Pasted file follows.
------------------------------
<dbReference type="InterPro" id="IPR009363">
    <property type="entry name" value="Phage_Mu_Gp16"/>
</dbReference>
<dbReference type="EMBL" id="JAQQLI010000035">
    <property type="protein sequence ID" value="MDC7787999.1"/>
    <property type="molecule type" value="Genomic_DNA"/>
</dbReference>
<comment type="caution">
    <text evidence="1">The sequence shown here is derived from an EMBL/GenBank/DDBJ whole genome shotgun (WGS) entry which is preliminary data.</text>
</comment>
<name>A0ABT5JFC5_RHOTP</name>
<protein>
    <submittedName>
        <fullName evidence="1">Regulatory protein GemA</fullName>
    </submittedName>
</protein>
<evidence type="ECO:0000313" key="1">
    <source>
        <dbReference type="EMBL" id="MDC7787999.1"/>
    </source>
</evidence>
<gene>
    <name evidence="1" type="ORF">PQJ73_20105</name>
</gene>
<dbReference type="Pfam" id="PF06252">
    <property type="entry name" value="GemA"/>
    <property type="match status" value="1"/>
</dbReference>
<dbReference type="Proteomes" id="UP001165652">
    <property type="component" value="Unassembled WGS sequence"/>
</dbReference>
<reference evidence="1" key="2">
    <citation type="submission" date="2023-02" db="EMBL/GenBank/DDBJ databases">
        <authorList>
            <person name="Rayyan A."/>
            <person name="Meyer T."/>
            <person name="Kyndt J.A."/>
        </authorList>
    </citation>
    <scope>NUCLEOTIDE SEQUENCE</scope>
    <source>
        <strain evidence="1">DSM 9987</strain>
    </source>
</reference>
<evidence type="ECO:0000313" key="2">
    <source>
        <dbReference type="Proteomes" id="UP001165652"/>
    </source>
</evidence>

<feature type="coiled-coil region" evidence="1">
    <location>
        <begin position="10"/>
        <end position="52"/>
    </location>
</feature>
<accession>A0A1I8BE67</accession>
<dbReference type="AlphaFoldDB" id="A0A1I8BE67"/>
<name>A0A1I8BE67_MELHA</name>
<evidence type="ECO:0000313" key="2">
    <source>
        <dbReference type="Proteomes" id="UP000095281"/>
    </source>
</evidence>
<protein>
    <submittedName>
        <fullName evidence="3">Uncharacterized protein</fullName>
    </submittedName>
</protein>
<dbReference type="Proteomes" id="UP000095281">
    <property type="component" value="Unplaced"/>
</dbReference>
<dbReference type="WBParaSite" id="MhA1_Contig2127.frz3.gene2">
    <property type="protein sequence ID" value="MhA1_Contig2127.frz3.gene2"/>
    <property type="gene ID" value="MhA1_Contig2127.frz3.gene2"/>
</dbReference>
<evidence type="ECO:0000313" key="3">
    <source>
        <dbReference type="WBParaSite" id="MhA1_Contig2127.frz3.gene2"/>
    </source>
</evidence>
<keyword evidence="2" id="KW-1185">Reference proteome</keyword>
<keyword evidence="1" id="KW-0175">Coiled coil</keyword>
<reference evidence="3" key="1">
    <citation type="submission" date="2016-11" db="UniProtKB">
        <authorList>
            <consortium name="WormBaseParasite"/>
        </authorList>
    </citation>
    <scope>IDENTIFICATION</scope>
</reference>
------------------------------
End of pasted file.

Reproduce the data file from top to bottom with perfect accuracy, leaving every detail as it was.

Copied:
<dbReference type="InterPro" id="IPR009363">
    <property type="entry name" value="Phage_Mu_Gp16"/>
</dbReference>
<dbReference type="EMBL" id="JAQQLI010000035">
    <property type="protein sequence ID" value="MDC7787999.1"/>
    <property type="molecule type" value="Genomic_DNA"/>
</dbReference>
<comment type="caution">
    <text evidence="1">The sequence shown here is derived from an EMBL/GenBank/DDBJ whole genome shotgun (WGS) entry which is preliminary data.</text>
</comment>
<name>A0ABT5JFC5_RHOTP</name>
<protein>
    <submittedName>
        <fullName evidence="1">Regulatory protein GemA</fullName>
    </submittedName>
</protein>
<evidence type="ECO:0000313" key="1">
    <source>
        <dbReference type="EMBL" id="MDC7787999.1"/>
    </source>
</evidence>
<gene>
    <name evidence="1" type="ORF">PQJ73_20105</name>
</gene>
<dbReference type="Pfam" id="PF06252">
    <property type="entry name" value="GemA"/>
    <property type="match status" value="1"/>
</dbReference>
<dbReference type="Proteomes" id="UP001165652">
    <property type="component" value="Unassembled WGS sequence"/>
</dbReference>
<reference evidence="1" key="2">
    <citation type="submission" date="2023-02" db="EMBL/GenBank/DDBJ databases">
        <authorList>
            <person name="Rayyan A."/>
            <person name="Meyer T."/>
            <person name="Kyndt J.A."/>
        </authorList>
    </citation>
    <scope>NUCLEOTIDE SEQUENCE</scope>
    <source>
        <strain evidence="1">DSM 9987</strain>
    </source>
</reference>
<evidence type="ECO:0000313" key="2">
    <source>
        <dbReference type="Proteomes" id="UP001165652"/>
    </source>
</evidence>

<feature type="coiled-coil region" evidence="1">
    <location>
        <begin position="10"/>
        <end position="52"/>
    </location>
</feature>
<accession>A0A1I8BE67</accession>
<dbReference type="AlphaFoldDB" id="A0A1I8BE67"/>
<name>A0A1I8BE67_MELHA</name>
<evidence type="ECO:0000313" key="2">
    <source>
        <dbReference type="Proteomes" id="UP000095281"/>
    </source>
</evidence>
<protein>
    <submittedName>
        <fullName evidence="3">Uncharacterized protein</fullName>
    </submittedName>
</protein>
<dbReference type="Proteomes" id="UP000095281">
    <property type="component" value="Unplaced"/>
</dbReference>
<dbReference type="WBParaSite" id="MhA1_Contig2127.frz3.gene2">
    <property type="protein sequence ID" value="MhA1_Contig2127.frz3.gene2"/>
    <property type="gene ID" value="MhA1_Contig2127.frz3.gene2"/>
</dbReference>
<evidence type="ECO:0000313" key="3">
    <source>
        <dbReference type="WBParaSite" id="MhA1_Contig2127.frz3.gene2"/>
    </source>
</evidence>
<keyword evidence="2" id="KW-1185">Reference proteome</keyword>
<keyword evidence="1" id="KW-0175">Coiled coil</keyword>
<reference evidence="3" key="1">
    <citation type="submission" date="2016-11" db="UniProtKB">
        <authorList>
            <consortium name="WormBaseParasite"/>
        </authorList>
    </citation>
    <scope>IDENTIFICATION</scope>
</reference>